ICYMI: Highlights from the Biden-Harris Administration Supply Chain Disruptions Task Force
Supply chain issues have been a key challenge coming out of this unprecedented economic crisis resulting from this pandemic. For months, the Biden-Harris Administration has been engaged in a whole-of-government response, led by the Secretaries of Commerce, Transportation, and Agriculture.
In June, the White House launched the Supply Chain Disruptions Task Force to address short-term supply chain bottlenecks as the economy rapidly reopens, spurred by the Administration's historic vaccination and economic relief efforts.
Department of Transportation Addresses Supply Chain Disruptions
In August, the White House announced John Porcari as the White House Port Envoy to the task force. Porcari is a nationally recognized public and private sector infrastructure leader, who has delivered on some of America's most challenging projects and driven the adoption of equitable, community-serving infrastructure policies and projects at the local, state and federal levels.
Port of Los Angeles Praises Biden Response to Ports: "We've got all hands-on deck from the Administration":
In a Fox Business interview, Port of Los Angeles Executive Director Gene Seroka praised the Administration's response to ports on Wednesday October 6, stating that "we've got all hands on deck from the Administration" while highlighting the Port's recent expansion of hours of operation:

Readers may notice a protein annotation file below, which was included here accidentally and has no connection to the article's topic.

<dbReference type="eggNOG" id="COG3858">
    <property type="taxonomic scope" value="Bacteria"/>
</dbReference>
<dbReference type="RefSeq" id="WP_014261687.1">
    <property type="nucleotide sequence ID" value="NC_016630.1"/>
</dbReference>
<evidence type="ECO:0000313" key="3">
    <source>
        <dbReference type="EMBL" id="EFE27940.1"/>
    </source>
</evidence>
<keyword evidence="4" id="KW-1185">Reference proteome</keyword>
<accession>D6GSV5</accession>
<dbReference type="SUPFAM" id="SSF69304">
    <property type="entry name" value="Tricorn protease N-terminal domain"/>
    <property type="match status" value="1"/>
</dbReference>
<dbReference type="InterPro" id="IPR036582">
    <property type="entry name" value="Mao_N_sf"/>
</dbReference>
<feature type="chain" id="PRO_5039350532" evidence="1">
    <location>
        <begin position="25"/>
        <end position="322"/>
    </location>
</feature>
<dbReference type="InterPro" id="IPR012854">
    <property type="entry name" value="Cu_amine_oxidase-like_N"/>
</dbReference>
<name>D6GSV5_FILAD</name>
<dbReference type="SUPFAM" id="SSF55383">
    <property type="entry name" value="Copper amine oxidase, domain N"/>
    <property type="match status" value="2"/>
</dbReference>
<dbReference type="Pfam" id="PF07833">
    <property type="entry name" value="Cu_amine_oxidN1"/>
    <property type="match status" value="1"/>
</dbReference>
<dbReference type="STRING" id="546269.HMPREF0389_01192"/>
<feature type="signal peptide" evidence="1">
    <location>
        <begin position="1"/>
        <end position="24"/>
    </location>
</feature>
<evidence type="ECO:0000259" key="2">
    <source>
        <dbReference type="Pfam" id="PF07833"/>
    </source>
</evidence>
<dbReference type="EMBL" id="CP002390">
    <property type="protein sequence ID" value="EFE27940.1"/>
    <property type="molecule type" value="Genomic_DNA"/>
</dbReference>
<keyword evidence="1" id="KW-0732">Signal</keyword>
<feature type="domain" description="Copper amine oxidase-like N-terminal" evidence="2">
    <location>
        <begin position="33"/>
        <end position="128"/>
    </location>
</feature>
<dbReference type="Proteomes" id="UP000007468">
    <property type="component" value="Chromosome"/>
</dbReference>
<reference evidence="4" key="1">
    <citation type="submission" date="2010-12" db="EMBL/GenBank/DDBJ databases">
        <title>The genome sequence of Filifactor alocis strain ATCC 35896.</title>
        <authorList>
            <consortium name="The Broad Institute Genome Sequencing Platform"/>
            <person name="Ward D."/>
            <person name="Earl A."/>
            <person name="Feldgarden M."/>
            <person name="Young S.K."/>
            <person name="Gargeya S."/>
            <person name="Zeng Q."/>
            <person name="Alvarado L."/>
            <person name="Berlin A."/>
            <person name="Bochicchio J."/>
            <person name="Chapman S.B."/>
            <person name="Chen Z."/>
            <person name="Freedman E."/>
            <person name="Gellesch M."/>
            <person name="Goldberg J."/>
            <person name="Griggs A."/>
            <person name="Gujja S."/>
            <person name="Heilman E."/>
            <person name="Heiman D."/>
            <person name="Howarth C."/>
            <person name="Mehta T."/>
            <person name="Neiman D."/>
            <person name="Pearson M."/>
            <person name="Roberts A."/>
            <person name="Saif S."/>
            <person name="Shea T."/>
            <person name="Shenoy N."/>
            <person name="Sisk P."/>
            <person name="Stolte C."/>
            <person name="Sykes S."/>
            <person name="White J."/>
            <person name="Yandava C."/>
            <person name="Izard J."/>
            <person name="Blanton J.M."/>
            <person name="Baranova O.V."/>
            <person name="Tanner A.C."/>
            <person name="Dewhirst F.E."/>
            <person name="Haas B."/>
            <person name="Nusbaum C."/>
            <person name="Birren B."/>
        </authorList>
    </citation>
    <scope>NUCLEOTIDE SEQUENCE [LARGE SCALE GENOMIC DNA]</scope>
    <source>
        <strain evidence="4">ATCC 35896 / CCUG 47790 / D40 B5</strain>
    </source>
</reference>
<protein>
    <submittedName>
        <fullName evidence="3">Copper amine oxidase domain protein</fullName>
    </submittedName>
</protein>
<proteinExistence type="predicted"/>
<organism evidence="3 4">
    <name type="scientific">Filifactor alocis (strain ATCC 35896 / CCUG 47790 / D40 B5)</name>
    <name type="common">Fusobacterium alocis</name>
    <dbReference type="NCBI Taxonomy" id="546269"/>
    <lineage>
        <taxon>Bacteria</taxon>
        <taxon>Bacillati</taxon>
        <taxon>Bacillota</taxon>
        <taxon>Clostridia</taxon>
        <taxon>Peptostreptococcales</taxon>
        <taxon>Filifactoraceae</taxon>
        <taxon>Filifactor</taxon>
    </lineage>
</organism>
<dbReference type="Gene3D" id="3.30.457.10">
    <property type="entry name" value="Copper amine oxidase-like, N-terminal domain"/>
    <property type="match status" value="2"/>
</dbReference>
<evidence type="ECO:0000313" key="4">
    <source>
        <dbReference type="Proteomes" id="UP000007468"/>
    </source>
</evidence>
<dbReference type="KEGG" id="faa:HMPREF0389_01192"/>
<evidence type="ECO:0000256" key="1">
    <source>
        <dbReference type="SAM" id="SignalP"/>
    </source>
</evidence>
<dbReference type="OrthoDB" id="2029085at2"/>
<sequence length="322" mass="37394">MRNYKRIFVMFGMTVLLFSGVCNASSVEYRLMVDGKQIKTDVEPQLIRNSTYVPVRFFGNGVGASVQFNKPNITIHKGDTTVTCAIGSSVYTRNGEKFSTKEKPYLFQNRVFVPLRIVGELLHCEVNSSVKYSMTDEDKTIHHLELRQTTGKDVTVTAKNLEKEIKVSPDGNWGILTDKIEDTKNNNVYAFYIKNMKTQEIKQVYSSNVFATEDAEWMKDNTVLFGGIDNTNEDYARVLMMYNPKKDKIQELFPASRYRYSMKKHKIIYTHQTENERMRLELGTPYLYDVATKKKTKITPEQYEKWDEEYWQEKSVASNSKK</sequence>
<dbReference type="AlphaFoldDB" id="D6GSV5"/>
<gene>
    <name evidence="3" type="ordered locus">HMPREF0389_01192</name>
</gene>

We're working very closely with the Administration and senior officials, led by John Porcari our Port Envoy assigned by the White House and trying to move everything we can. We've created a program called Accelerate Cargo LA, pushing cargo out to importers because cargo is sitting longer than ever before…
We've got all hands-on deck from the Administration and folks that are really working the private-sector at the C-suite level to bring together these plans and programs like Accelerate Cargo LA and others. Moving towards more regulated service, hours of operation, and that just simply means that this large orchestra of players in the supply chain need to get on similar schedules. The port has expanded hours and days of operation--we need more of that from the warehouse community and the private sector in addition to bringing more truckers back to the industry.